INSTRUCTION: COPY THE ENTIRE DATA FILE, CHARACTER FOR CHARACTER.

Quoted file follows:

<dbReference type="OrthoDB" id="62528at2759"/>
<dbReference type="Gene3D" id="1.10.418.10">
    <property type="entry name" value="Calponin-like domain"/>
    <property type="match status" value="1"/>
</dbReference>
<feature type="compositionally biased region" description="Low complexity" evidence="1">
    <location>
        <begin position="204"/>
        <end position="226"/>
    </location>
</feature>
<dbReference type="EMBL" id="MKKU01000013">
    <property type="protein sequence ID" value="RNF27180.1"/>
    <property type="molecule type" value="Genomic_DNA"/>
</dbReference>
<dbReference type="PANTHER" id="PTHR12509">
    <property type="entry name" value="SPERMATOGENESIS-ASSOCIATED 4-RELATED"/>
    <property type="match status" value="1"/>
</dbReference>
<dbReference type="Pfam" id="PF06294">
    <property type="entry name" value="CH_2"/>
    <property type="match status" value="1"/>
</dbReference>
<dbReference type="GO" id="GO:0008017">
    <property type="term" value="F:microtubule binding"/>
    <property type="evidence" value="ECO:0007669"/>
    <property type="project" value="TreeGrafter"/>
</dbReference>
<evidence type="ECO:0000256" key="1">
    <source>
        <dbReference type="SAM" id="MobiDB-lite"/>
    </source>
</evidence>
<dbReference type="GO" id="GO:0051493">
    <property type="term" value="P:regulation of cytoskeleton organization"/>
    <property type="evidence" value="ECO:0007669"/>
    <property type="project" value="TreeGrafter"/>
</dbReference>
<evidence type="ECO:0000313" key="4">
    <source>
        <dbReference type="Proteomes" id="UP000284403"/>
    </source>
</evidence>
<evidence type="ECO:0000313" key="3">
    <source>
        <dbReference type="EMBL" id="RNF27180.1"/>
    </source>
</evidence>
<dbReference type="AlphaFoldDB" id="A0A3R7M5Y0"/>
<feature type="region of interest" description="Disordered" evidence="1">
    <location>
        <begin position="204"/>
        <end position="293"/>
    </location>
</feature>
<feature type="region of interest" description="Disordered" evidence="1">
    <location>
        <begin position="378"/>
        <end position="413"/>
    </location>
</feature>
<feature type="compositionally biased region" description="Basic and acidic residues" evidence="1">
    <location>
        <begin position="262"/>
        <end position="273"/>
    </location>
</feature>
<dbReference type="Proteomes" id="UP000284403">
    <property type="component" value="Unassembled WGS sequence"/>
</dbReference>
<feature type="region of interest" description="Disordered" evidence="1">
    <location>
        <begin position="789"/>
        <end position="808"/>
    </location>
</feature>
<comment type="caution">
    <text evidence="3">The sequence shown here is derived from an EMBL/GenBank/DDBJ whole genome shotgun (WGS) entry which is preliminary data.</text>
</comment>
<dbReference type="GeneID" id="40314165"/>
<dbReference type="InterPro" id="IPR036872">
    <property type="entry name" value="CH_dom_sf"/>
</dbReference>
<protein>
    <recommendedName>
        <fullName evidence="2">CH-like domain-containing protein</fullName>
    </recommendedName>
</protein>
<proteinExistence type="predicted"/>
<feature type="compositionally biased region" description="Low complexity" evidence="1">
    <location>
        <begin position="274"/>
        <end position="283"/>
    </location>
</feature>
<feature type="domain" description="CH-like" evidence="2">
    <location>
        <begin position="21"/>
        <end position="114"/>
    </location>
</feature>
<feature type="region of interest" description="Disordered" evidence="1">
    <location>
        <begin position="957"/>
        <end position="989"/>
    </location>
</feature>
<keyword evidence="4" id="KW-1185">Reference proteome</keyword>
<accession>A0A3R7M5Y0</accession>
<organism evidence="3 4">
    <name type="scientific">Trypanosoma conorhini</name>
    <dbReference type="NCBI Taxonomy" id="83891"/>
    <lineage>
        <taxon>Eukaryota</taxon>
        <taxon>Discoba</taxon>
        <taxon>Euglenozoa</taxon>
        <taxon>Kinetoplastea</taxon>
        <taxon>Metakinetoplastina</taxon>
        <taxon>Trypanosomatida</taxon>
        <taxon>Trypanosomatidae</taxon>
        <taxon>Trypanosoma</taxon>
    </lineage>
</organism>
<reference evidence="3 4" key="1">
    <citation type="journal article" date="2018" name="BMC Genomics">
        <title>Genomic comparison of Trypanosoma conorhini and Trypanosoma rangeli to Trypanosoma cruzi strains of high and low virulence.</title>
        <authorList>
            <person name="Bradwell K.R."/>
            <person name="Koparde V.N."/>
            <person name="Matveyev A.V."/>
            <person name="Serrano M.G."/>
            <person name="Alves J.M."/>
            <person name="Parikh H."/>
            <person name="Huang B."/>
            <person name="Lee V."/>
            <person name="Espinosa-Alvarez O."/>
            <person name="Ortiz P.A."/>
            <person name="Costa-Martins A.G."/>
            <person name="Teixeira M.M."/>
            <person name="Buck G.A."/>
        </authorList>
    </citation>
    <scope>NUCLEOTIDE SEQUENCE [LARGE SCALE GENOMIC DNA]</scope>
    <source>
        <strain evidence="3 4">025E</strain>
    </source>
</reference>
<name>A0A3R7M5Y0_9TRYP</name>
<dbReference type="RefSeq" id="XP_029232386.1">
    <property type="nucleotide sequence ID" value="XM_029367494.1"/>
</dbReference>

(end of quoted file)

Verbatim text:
<dbReference type="OrthoDB" id="62528at2759"/>
<dbReference type="Gene3D" id="1.10.418.10">
    <property type="entry name" value="Calponin-like domain"/>
    <property type="match status" value="1"/>
</dbReference>
<feature type="compositionally biased region" description="Low complexity" evidence="1">
    <location>
        <begin position="204"/>
        <end position="226"/>
    </location>
</feature>
<dbReference type="EMBL" id="MKKU01000013">
    <property type="protein sequence ID" value="RNF27180.1"/>
    <property type="molecule type" value="Genomic_DNA"/>
</dbReference>
<dbReference type="PANTHER" id="PTHR12509">
    <property type="entry name" value="SPERMATOGENESIS-ASSOCIATED 4-RELATED"/>
    <property type="match status" value="1"/>
</dbReference>
<dbReference type="Pfam" id="PF06294">
    <property type="entry name" value="CH_2"/>
    <property type="match status" value="1"/>
</dbReference>
<dbReference type="GO" id="GO:0008017">
    <property type="term" value="F:microtubule binding"/>
    <property type="evidence" value="ECO:0007669"/>
    <property type="project" value="TreeGrafter"/>
</dbReference>
<evidence type="ECO:0000256" key="1">
    <source>
        <dbReference type="SAM" id="MobiDB-lite"/>
    </source>
</evidence>
<dbReference type="GO" id="GO:0051493">
    <property type="term" value="P:regulation of cytoskeleton organization"/>
    <property type="evidence" value="ECO:0007669"/>
    <property type="project" value="TreeGrafter"/>
</dbReference>
<evidence type="ECO:0000313" key="4">
    <source>
        <dbReference type="Proteomes" id="UP000284403"/>
    </source>
</evidence>
<evidence type="ECO:0000313" key="3">
    <source>
        <dbReference type="EMBL" id="RNF27180.1"/>
    </source>
</evidence>
<dbReference type="AlphaFoldDB" id="A0A3R7M5Y0"/>
<feature type="region of interest" description="Disordered" evidence="1">
    <location>
        <begin position="204"/>
        <end position="293"/>
    </location>
</feature>
<feature type="region of interest" description="Disordered" evidence="1">
    <location>
        <begin position="378"/>
        <end position="413"/>
    </location>
</feature>
<feature type="compositionally biased region" description="Basic and acidic residues" evidence="1">
    <location>
        <begin position="262"/>
        <end position="273"/>
    </location>
</feature>
<dbReference type="Proteomes" id="UP000284403">
    <property type="component" value="Unassembled WGS sequence"/>
</dbReference>
<feature type="region of interest" description="Disordered" evidence="1">
    <location>
        <begin position="789"/>
        <end position="808"/>
    </location>
</feature>
<comment type="caution">
    <text evidence="3">The sequence shown here is derived from an EMBL/GenBank/DDBJ whole genome shotgun (WGS) entry which is preliminary data.</text>
</comment>
<dbReference type="GeneID" id="40314165"/>
<dbReference type="InterPro" id="IPR036872">
    <property type="entry name" value="CH_dom_sf"/>
</dbReference>
<protein>
    <recommendedName>
        <fullName evidence="2">CH-like domain-containing protein</fullName>
    </recommendedName>
</protein>
<proteinExistence type="predicted"/>
<feature type="compositionally biased region" description="Low complexity" evidence="1">
    <location>
        <begin position="274"/>
        <end position="283"/>
    </location>
</feature>
<feature type="domain" description="CH-like" evidence="2">
    <location>
        <begin position="21"/>
        <end position="114"/>
    </location>
</feature>
<feature type="region of interest" description="Disordered" evidence="1">
    <location>
        <begin position="957"/>
        <end position="989"/>
    </location>
</feature>
<keyword evidence="4" id="KW-1185">Reference proteome</keyword>
<accession>A0A3R7M5Y0</accession>
<organism evidence="3 4">
    <name type="scientific">Trypanosoma conorhini</name>
    <dbReference type="NCBI Taxonomy" id="83891"/>
    <lineage>
        <taxon>Eukaryota</taxon>
        <taxon>Discoba</taxon>
        <taxon>Euglenozoa</taxon>
        <taxon>Kinetoplastea</taxon>
        <taxon>Metakinetoplastina</taxon>
        <taxon>Trypanosomatida</taxon>
        <taxon>Trypanosomatidae</taxon>
        <taxon>Trypanosoma</taxon>
    </lineage>
</organism>
<reference evidence="3 4" key="1">
    <citation type="journal article" date="2018" name="BMC Genomics">
        <title>Genomic comparison of Trypanosoma conorhini and Trypanosoma rangeli to Trypanosoma cruzi strains of high and low virulence.</title>
        <authorList>
            <person name="Bradwell K.R."/>
            <person name="Koparde V.N."/>
            <person name="Matveyev A.V."/>
            <person name="Serrano M.G."/>
            <person name="Alves J.M."/>
            <person name="Parikh H."/>
            <person name="Huang B."/>
            <person name="Lee V."/>
            <person name="Espinosa-Alvarez O."/>
            <person name="Ortiz P.A."/>
            <person name="Costa-Martins A.G."/>
            <person name="Teixeira M.M."/>
            <person name="Buck G.A."/>
        </authorList>
    </citation>
    <scope>NUCLEOTIDE SEQUENCE [LARGE SCALE GENOMIC DNA]</scope>
    <source>
        <strain evidence="3 4">025E</strain>
    </source>
</reference>
<name>A0A3R7M5Y0_9TRYP</name>
<dbReference type="RefSeq" id="XP_029232386.1">
    <property type="nucleotide sequence ID" value="XM_029367494.1"/>
</dbReference>